• Companies would now be required to raise a minimum of $25 million or one-fourth of their post-IPO valuation
  • Nasdaq will also apply more stringent accounting standards of new listings.
  • Of  29 Chinese companies that listed on Nasdaq last year, 10 raised less than $25 million

Nasdaq is preparing to introduce some new rules that will likely make it more difficult from some Chinese and other foreign companies to get listed on the stock exchange.

The rules are targeted at companies that lack accounting transparency and have excessive control by insiders.

Among other things, companies would now be required to raise a minimum of $25 million or one-fourth of their post-IPO market capitalization in order to get on the exchange. Nasdaq will also apply more stringent accounting standards of new listings. Nasdaq said it will also examine the auditing of small U.S. companies that audit the accounts of prospective Chinese listings.

“The risks to U.S. investors are heightened when a company’s business is principally administered in a jurisdiction that has secrecy laws, blocking statutes, national security laws or other laws or regulations restricting access to information by regulators of U.S.-listed companies in such jurisdiction,” Nasdaq said.

The new rules also require that companies seeking to be listed on Nasdaq have a member of either senior management or a board director (or an adviser) with relevant experience at a U.S.- listed public company.

Reuters reported that Nasdaq’s proposed new rules would have blocked several Chinese companies currently listed on Nasdaq from ever going public on the exchange. Out of 155 Chinese companies that have listed on Nasdaq since 2000, 40 generated IPO proceeds below the $25 million threshold.

Bloomberg noted that of the 29 Chinese companies that listed on Nasdaq last year, 10 raised less than $25 million.

Small Chinese companies would especially be hurt by the new rules – these firms typically use the prestige of a Nasdaq listing to attract money from lenders or subsidies from the Chinese government, while allowing their founders and key insiders to cash out.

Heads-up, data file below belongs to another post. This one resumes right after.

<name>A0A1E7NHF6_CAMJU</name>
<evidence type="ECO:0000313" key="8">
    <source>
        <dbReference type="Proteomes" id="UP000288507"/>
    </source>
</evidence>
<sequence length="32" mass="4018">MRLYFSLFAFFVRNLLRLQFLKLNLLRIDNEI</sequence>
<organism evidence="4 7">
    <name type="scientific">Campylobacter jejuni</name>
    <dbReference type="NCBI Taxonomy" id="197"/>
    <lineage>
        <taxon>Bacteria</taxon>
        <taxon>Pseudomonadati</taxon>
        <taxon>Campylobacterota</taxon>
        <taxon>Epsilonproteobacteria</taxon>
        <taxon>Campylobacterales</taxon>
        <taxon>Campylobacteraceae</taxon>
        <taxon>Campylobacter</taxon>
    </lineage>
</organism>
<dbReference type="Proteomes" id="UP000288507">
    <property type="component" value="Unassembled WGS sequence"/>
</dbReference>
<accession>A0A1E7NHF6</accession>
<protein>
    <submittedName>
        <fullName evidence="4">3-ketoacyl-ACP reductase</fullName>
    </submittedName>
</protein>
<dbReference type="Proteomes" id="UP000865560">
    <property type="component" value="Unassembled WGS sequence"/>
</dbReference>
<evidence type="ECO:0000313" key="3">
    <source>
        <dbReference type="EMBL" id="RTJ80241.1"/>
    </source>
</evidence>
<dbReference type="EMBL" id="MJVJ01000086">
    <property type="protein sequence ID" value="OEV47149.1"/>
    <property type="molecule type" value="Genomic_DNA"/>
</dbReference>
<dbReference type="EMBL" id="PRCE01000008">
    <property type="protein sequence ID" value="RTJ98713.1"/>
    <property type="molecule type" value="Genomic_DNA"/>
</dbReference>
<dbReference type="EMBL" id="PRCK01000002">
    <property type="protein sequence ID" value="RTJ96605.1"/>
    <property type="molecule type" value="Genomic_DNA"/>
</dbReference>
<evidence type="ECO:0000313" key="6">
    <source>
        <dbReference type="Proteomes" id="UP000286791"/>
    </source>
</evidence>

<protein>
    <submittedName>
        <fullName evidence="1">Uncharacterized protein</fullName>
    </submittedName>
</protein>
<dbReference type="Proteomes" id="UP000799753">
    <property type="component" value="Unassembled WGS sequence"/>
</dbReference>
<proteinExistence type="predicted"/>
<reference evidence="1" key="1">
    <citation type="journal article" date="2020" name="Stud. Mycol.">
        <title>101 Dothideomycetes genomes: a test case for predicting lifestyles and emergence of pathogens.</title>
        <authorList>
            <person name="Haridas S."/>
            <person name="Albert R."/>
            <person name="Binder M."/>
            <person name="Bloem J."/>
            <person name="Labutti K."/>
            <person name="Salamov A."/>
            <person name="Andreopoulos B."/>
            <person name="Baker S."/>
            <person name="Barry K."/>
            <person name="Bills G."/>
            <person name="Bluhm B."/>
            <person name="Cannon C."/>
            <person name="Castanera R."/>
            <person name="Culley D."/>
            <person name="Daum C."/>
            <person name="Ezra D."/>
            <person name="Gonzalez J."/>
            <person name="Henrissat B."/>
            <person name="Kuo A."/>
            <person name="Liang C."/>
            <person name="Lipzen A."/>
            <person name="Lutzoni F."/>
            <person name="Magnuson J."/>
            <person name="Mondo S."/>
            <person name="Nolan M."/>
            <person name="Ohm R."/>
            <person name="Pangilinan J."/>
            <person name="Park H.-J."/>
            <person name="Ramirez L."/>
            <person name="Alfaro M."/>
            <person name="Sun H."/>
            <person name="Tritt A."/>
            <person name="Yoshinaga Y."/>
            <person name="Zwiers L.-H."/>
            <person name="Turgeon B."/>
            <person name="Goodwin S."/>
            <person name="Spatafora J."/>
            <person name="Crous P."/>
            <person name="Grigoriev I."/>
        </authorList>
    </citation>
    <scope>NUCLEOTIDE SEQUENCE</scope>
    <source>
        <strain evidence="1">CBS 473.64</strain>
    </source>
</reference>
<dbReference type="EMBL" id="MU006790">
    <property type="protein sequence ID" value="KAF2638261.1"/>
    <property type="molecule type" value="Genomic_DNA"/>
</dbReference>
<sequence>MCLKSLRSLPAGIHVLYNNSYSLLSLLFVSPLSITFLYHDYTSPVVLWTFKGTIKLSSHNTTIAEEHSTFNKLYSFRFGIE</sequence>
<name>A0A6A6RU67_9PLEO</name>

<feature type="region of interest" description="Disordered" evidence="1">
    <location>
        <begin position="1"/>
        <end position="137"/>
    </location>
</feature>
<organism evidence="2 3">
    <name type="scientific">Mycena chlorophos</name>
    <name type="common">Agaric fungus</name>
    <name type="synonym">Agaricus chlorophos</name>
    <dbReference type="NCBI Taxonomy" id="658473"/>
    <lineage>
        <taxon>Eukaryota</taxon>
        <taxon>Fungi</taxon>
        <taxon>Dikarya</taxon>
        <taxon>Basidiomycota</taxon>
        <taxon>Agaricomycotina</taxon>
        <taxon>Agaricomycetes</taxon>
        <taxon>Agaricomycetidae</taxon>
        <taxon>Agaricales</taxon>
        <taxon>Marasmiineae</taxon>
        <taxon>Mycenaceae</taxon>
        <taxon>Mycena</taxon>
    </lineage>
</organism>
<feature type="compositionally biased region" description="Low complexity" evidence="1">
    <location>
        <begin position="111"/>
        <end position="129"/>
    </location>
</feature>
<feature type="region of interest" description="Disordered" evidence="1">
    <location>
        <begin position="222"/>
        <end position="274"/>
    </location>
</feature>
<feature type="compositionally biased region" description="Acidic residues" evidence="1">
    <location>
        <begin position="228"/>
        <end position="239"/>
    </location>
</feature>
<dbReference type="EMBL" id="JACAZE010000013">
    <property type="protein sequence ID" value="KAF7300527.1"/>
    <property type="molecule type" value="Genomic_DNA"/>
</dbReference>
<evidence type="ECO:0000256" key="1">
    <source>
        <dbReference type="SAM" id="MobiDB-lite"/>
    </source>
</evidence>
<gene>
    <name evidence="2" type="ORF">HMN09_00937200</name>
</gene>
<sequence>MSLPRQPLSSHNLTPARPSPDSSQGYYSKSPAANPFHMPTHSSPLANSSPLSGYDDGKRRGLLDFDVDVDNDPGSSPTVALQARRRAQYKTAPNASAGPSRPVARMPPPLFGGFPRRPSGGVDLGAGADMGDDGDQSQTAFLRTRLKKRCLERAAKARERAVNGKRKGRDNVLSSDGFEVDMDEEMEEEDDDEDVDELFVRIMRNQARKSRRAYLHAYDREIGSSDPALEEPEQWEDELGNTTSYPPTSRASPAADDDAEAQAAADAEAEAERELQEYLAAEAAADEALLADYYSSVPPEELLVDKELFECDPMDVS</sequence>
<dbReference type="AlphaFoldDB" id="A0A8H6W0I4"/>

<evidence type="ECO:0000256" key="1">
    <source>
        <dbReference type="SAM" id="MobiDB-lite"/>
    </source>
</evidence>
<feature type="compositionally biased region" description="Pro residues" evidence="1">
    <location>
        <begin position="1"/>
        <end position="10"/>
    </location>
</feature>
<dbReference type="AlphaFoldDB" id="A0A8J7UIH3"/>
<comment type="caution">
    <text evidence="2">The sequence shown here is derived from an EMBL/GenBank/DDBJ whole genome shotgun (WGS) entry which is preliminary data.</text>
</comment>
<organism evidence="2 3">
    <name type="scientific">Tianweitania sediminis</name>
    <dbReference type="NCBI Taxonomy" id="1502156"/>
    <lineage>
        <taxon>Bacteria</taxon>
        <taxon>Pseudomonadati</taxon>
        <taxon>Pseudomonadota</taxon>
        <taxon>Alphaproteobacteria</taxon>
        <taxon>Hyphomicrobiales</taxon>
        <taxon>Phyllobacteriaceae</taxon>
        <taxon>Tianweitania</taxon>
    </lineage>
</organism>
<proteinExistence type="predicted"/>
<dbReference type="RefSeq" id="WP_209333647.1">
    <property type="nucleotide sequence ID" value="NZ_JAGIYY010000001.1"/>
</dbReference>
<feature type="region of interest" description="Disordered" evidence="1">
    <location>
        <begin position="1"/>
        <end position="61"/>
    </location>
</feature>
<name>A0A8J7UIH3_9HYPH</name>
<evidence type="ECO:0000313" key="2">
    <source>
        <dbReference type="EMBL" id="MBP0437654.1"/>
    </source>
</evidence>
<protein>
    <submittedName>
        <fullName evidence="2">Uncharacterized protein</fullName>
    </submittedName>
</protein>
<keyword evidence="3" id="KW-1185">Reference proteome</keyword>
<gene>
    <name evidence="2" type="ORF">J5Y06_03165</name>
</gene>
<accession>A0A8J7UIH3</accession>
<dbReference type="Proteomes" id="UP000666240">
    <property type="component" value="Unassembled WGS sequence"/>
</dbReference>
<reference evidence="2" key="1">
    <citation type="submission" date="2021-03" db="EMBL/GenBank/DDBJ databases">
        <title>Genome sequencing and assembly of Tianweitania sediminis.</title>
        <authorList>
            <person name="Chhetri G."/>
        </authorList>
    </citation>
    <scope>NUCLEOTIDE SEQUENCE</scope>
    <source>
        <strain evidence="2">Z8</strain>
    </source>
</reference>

These small Chinese stocks are also thinly traded on Nasdaq (due to the control of a few insiders), thereby making them unattractive to institutional investors.

Nasdaq’s plans remain subject to approval by the Securities and Exchange Commission.

While Nasdaq is not specifically targeting Chinese firms, the new rules appear to have emerged as a response to the debacle surrounding Luckin Coffee (LK), the Chinese coffee chain engulfed in a massive accounting fraud scandal.

An executive at the company and other employees had grossly inflated quarterly sales figures to the tune of about $310 million in fabricated sales. Nasdaq suspended trading in Luckin shares in early April and has now moved to delist the company.

Nasdaq’s new measures come as tensions between the U.S. and China have worsened partly as a result of the coronavirus pandemic, which President Donald Trump, among others, have blamed on the Chinese.

Last week, Trump sought to prohibit a federal retirement savings fund from investing in Chinese companies. The president also said he would look at U.S.-listed Chinese companies that do not follow U.S. accounting rules.

“The latest news will likely be seen as a bit more pointed, showing a bit more teeth in terms of the U.S.-China trade tensions,” said Jingyi Pan, market strategist at IG Asia Pte.

Meanwhile, the SEC has long attempted and failed to examine the audits of U.S.-listed Chinese companies – many of which have been accused of accounting irregularities.

However, Chinese companies may not need to list on U.S. exchanges to generate attention and cash.

“It is China that has a surplus of capital due to a high savings rate,” said Gary Dugan, chief executive officer at the Global CIO Office in Singapore. “Many of these younger companies can get funded from within.”

Ironically, exchanges in China and Hong Kong have loosened their own listing standards in order to attract more companies to go public in local bourses.

China is also reportedly urging its companies to find listings on the London Stock Exchange under terms of “the Shanghai-London Stock Connect scheme” that began last year.

Chinese authorities have specifically pushed two companies -- China Pacific Insurance and SDIC Power – to seek a London listing after failed attempts last year. They have also urged China Yangtze Power to seek a secondary listing on the London Stock Exchange.

The Shanghai Stock Exchange stated that U.K. listings under the connect scheme were the "companies' own decisions based on their development needs and market conditions.”

However, such listings require the approval of U.K. regulatory authorities, which will not be easy. Nor will new Chinese listings attract a lot of interest from foreign investors. Moreover, the pandemic has harmed the climate for IPOs.

"The IPO market is likely to remain shaky for a good while yet, and these are not 'need to own' assets. Investors will already be busy supporting the companies in their portfolio and are likely to be selective," said a London-based banker.